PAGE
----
1. From a local broker: “…out of the 13 units that I have represented buyers for at One Rincon Hill 12 are in contract with one that hasn’t signed yet (will probably fall apart.) Typically I expect about 30% of the reservations to withdraw before signing or during the contingency period of the contract for new construction.”
2. From a three year old San Francisco Business Times article concerning the demolition of the Bank of America clock tower in order to make way for One Rincon Hill: The developer “hopes to assuage any outcry at the demolition of the landmark by constructing a “Big Ben-type of clock … reminiscent of the clock tower,” at the top of the 35-story tower.” [There must not have been much outcry (or future residents are in for one heck of a “Big” surprise). Anyone up for a little photochopping fun?]
Clock tower’s hour of doom [bizjournals]

5 thoughts on “One Rincon Hill Tips And Tidbits (10/18/06)”
  1. It’s difficult to get a read on the broker’s comment. Is he subtly complimenting the quality of 1Rincon by saying that altough his experience is that 30% of reservations back out, his experience thus far has been about a 92% reservation to contract conversion rate?

  2. I don’t think its very difficult at all to understand those comments. As a broker who has converted 9 out of 9 at Rincon, it’s pretty clear that they have an extemely low fallout rate compared w/ most projects of this type. I think that’s the market talking.

  3. There’s probably a low fallout rate for those agents that were able to get buyers in within the first week or so. Those buyers got a great deal at $800-900/SqFt so they would be foolish to back out as those units are probably worth $1000+/SqFt now…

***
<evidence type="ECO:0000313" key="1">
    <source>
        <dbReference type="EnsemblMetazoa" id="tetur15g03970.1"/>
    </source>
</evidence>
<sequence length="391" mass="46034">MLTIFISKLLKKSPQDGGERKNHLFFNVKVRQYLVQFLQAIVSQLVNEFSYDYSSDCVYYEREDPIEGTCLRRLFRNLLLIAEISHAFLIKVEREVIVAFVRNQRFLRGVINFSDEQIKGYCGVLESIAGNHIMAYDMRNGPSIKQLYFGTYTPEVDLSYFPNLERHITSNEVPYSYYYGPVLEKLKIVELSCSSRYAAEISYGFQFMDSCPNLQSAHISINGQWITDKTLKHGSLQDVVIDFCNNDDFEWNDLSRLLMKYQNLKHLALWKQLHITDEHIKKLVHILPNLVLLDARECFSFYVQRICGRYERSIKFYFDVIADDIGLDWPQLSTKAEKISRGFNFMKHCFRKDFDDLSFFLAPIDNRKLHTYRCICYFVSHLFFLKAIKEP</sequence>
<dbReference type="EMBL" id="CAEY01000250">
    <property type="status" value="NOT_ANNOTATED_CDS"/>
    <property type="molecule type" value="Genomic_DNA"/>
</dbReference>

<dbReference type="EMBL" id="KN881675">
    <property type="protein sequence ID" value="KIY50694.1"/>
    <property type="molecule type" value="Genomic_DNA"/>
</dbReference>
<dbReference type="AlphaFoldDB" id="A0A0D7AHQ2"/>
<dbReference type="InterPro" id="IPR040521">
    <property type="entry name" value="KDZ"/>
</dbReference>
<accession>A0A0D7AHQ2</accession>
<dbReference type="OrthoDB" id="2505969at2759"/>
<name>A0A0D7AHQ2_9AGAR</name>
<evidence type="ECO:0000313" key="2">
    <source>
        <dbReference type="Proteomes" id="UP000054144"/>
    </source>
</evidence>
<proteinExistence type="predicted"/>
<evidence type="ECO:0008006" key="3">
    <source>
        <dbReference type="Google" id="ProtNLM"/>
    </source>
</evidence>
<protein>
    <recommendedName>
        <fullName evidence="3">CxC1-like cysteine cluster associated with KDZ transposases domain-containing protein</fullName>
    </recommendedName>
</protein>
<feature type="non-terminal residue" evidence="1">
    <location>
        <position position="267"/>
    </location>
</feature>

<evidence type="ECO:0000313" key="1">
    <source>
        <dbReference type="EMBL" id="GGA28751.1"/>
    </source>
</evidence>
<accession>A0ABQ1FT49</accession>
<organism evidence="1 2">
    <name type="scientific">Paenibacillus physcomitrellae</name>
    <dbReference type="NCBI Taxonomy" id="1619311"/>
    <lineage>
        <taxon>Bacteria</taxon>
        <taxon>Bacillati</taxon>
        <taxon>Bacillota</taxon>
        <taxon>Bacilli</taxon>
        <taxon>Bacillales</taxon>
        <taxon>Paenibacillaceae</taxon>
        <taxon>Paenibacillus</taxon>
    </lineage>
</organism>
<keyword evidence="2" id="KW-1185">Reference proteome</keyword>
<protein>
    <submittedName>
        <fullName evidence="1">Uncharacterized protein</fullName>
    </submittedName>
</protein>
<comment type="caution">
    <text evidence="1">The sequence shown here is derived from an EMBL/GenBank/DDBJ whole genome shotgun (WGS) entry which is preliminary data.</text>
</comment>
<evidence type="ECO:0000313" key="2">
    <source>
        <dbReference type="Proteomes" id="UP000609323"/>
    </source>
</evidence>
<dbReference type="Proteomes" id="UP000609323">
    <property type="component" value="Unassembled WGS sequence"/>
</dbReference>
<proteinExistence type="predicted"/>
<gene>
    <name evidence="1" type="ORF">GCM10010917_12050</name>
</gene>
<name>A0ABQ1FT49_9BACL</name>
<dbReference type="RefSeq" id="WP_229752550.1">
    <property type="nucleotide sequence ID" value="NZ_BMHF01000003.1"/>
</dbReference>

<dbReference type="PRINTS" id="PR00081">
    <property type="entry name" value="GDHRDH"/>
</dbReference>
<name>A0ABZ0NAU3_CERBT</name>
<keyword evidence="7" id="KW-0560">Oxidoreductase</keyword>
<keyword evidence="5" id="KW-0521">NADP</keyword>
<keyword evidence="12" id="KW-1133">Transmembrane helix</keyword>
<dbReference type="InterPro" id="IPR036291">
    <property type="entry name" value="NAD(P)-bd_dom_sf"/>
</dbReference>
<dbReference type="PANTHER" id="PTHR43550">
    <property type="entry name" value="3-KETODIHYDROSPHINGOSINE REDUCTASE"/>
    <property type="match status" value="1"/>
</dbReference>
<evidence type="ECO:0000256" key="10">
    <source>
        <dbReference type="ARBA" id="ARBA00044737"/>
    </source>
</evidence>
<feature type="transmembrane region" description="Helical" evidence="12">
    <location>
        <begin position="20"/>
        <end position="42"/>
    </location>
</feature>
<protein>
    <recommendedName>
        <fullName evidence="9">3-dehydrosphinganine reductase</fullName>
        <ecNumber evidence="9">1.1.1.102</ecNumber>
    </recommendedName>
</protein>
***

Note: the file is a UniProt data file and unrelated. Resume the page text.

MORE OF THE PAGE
Having said that I’ve heard the fallout rate has increased as 1Rincon raised prices to the market rate…
    Last I heard, 1Rincon has some 50+ units available and sales has slowed to a normal pace…

  4. I’d agree that the overall “fallout rate” from the first week buyers is very low (10% or so from my experience and contacts) and that the fallout for later buyers is higher (30% est.). The fallout rate also depends on the unit–ex: there have been very few 02 units reserved in the first week that were placed back on the market. In comparison, the original sales at the Metropolitan had some units that got reserved and unreserved multiple times in a week! I concur that the sales pace at One Rincon and Infinity have slowed as relative price points increased to near market levels (or even beyond market price points IMHO for some units at the Infinity).

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